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How To Prevent Cauliflower Ear

I can still remember when my ears first started developing cauliflower ear. The semi painful red blotches that appeared on my ears were a bit annoying at first. But within a few short weeks they had calcified into permanent lumps that annoyed me and horrified my girlfriend.

Like me are you afflicted by the cauliflower curse? Then read on as we answer the question: How do I prevent cauliflower ear?

Why Do You Get Cauliflower Ear?

Cauliflower ear will develop when your ear is grinded, folded, or mangled in any way while you are rolling. You can also get it while doing repetitive drills either with a partner or with a training dummy.

This trauma on your ear will separate the cartilage from its connective tissue, with liquid filling the space in-between.

Not only will this be painful, but over time the liquid will calcify and permanent lumps will harden on your ear![1]

Roll Smarter, Not Harder

Part of preventing cauliflower ear is about being technical.

When I first started BJJ I would always get caught in all kinds of chokes, and instead of technically getting out of them I would try force my head through impossibly small spaces, crushing my ears in the process.

For example – if you’re being triangle choked. Instead of trying to force your head out, use technique. Here’s a great video of how to escape triangle chokes technically:

Of course this isn’t always an option: some people are more prone to cauliflower ear than others[2], and some of us (myself included) just love passing guards headfirst. Your ears can also get irritated and swollen practicing different types of takedowns.

So what you can you do?

Prevent your ears from cauliflowering, or fix them once they start cauliflowering.

Prevention: Use a Head Guard or Ear Guard

One of the most effective ways to limit cauliflower ear is to use wrestling headgear.

Headgear will protect your ears, however you need to be careful about what kind of headgear you use, both for your own, and your partners sake.

Like most things in life; with BJJ, choosing the right gear WILL make a big difference.

Some headgear is bulky and hard and might lead to your training partners to not like you very much. Additionally some headgear is uncomfortable and will damage your ears if not used properly.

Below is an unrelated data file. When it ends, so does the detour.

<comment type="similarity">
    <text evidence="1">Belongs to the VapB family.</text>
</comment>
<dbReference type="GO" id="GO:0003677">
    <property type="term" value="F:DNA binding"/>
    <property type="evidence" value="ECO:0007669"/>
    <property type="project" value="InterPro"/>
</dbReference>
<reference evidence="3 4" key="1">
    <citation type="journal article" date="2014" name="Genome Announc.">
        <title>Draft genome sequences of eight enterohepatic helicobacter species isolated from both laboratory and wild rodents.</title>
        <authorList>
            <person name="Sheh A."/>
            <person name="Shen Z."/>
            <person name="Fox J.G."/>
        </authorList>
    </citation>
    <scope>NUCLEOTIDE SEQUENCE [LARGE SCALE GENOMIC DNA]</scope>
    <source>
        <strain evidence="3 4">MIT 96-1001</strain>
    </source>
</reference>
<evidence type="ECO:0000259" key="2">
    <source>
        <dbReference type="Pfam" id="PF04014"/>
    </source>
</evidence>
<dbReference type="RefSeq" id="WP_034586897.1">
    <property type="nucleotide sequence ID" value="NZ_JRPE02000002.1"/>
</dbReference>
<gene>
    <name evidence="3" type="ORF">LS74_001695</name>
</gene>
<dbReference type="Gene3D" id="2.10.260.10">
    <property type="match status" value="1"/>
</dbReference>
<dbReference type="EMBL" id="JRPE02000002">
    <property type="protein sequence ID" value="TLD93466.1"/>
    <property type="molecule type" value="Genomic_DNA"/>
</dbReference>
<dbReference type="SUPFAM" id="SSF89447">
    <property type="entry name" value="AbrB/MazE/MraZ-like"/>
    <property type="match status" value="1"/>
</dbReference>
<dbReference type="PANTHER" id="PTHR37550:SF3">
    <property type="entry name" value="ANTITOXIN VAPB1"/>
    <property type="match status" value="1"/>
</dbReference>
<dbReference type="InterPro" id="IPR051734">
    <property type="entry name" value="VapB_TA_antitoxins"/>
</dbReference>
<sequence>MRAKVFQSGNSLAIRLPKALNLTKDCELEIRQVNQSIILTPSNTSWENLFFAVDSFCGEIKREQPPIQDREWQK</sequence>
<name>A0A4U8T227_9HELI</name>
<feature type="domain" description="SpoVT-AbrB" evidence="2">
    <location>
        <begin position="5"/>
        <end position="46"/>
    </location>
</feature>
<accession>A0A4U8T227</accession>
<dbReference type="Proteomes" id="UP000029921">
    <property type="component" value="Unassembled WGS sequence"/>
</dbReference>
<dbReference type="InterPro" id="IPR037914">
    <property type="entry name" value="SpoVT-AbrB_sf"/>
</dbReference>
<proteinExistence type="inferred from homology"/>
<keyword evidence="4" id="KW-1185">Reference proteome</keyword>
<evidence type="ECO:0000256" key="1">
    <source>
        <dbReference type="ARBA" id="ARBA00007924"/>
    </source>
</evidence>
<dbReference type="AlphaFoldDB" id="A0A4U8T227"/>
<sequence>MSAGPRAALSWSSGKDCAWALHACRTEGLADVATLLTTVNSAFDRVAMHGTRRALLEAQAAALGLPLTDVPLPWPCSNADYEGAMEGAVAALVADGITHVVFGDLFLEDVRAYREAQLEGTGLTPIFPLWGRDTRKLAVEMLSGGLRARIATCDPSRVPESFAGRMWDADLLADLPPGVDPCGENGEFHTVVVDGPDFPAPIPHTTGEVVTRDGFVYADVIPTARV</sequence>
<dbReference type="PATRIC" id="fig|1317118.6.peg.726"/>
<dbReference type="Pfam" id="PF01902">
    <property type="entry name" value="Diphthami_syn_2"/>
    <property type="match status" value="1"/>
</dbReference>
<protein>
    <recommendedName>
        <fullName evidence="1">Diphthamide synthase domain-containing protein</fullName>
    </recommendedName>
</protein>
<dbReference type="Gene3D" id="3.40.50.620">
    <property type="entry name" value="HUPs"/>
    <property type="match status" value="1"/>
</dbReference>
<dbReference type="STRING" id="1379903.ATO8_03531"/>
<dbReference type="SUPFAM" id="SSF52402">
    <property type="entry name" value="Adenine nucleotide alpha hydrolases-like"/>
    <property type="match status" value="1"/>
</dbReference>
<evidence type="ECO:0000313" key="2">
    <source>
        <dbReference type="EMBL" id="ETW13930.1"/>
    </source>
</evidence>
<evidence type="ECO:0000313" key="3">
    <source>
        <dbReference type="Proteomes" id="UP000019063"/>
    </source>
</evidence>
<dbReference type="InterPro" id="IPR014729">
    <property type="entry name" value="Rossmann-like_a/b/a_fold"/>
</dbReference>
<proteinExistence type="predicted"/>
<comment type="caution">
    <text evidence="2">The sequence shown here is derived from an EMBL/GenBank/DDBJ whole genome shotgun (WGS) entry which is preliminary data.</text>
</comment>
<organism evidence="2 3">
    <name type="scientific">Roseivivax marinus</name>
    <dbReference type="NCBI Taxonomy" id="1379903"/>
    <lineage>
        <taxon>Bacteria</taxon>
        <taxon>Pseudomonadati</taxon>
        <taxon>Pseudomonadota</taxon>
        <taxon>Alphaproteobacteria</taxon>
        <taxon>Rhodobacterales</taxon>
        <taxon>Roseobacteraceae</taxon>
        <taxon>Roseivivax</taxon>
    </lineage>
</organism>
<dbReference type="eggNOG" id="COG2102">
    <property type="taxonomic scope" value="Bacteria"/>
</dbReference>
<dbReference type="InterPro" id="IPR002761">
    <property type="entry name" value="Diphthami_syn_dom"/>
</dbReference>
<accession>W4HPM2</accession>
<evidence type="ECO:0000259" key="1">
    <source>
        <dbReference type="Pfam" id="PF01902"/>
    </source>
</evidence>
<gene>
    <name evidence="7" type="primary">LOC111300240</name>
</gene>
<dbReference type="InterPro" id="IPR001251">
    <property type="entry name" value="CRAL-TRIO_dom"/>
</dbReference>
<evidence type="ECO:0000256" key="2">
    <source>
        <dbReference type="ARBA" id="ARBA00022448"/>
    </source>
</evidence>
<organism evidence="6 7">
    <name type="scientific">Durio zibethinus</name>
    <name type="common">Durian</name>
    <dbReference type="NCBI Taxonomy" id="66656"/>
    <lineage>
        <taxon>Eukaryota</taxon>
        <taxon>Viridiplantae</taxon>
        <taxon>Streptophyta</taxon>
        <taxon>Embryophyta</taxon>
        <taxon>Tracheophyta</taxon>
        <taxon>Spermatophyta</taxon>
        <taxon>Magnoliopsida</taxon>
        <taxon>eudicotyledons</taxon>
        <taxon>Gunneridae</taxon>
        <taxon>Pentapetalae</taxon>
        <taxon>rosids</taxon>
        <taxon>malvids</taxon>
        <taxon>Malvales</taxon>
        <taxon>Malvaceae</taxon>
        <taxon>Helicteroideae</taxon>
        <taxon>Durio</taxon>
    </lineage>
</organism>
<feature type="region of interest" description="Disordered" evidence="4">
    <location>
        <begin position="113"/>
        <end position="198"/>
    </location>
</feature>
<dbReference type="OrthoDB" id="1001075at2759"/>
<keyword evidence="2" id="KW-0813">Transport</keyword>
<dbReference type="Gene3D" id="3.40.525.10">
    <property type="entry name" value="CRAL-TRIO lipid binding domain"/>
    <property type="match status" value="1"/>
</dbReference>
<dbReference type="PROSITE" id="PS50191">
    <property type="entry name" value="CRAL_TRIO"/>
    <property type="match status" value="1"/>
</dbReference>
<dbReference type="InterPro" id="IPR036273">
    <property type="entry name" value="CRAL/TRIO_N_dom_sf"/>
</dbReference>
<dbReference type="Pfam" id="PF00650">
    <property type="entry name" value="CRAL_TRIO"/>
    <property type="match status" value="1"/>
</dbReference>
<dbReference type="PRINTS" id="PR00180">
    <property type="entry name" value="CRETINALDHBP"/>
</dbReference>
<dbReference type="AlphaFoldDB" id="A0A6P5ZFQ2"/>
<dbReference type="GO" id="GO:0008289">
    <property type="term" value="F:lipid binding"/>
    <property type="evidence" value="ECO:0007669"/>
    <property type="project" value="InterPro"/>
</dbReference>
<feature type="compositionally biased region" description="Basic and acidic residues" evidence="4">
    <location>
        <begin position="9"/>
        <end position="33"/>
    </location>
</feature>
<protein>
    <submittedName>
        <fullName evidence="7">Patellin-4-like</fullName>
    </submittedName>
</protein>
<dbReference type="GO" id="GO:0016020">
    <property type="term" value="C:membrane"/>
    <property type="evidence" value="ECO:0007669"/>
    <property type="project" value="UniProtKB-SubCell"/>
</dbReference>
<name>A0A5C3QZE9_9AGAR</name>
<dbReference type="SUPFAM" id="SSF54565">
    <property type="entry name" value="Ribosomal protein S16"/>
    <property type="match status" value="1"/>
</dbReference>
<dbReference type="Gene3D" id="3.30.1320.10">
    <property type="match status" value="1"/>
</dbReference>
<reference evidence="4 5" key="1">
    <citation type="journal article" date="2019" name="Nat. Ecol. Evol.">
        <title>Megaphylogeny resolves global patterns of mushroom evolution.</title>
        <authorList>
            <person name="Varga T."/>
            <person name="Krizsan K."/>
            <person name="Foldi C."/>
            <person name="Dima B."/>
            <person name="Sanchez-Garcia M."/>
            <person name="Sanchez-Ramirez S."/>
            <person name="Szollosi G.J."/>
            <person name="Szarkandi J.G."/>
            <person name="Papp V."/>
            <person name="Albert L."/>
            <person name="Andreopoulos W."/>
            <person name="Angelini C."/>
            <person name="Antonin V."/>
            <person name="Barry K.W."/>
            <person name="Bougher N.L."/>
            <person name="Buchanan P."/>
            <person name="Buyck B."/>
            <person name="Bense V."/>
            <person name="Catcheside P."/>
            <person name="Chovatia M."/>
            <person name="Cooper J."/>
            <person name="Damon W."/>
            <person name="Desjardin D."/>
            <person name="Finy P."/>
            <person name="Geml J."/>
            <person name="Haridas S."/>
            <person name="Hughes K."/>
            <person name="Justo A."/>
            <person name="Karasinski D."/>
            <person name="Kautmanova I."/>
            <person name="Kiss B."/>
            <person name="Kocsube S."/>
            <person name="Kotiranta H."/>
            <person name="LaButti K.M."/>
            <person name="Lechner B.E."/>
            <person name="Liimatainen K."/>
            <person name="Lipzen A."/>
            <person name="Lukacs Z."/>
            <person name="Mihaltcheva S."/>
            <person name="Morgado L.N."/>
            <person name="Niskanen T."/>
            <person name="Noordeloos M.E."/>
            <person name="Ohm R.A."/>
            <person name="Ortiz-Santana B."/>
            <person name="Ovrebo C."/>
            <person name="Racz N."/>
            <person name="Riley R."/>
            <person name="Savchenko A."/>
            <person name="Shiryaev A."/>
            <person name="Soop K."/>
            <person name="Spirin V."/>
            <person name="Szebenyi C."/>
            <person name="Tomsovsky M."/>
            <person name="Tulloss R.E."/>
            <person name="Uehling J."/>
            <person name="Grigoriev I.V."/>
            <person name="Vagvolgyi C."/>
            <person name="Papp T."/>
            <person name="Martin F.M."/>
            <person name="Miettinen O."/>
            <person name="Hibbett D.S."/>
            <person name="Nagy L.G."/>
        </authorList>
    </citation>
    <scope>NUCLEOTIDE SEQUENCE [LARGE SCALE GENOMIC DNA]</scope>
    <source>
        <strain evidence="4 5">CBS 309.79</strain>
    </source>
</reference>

Below I’ve outlined 4 of the most popular ear guards and their pros and cons:

Cliff Keen F3 Twister Ear Guards

Blue headgear.

The Good

  • Comfortable ear pad material
  • Soft and comfortable chin pad
  • Very heavy duty ear guard

The Not so Good

  • Headgear often slips off while rolling
  • Can put pressure on the ears, sometimes resulting in small patches of cauliflower ear

Matman Ultra Soft Wrestling Headgear

Man wearing headgear.

The Good

  • Low profile headgear to prevent training partner discomfort
  • Soft outside to prevent training partner discomfort

The Not so Good

  • Chinstrap annoying, often slips off and is uncomfortable
  • Velcro strap sometimes comes undone

Venum Ear Pads Kontact EVO

Black headgear.

The Good

  • Very secure
  • Soft and comfortable for the wearer and their training partner

The Not so Good

  • Very hard to hear out of.
  • Cup isn’t hard enough so some cauliflower ear may still occur.

Brute Quad III Ear Guards

Orange wrestling head gear.

The Good

  • Low profile headgear
  • Soft exterior which is comfortable for training partners

The Not so Good

  • Quite hard to hear out of
  • Get really warm after extended training

For a more extensive list feel free to have a look here.

Fixing Cauliflower Ears: Drain Your Ears 

If you hate wearing headgear for whatever reason another option is to drain your ears before the liquid has hardened. This will prevent the calcification process and ensure your ears remain cauliflower-free.

The safest and best way to drain your ears is to go to a qualified doctor and get them done by a professional. Not only will they know how to properly sterilize their equipment to prevent any nasty infections, they will also most likely have more skill in ensuring your ears are properly drained.

But lets be realistic. I know many of you will probably just get your training partner to do it for you.

Here is a video of BJJ savant Dean Lister showing how to properly drain an ear:

After you’ve drained the ear ensure you compress it to make sure it doesn’t fill up again.

This can be done by attaching a gauze or bandages to the damaged area.

The Verdict: What’s the 80/20?

Its simple. Prevention is better than the cure:

Wear Headgear!

While headgear may be a little annoying it is undoubtedly the most effective way to protect your ears.

Draining might work, but it’s also risky if you’re not going to a qualified health professional and will leave your ears sore for at least a week.

Even if you decide to go to a doctor you stand to lose. The accumulated cost of repeated trips to the doctor is bound to be a lot more than paying once for some good quality headgear. Taking time out of your schedule to both go to the doctor, and wait for your ears to heal is also an inconvenience.

Feel free to ask any questions regarding cauliflower ear or BJJ more broadly below, happy rolling!



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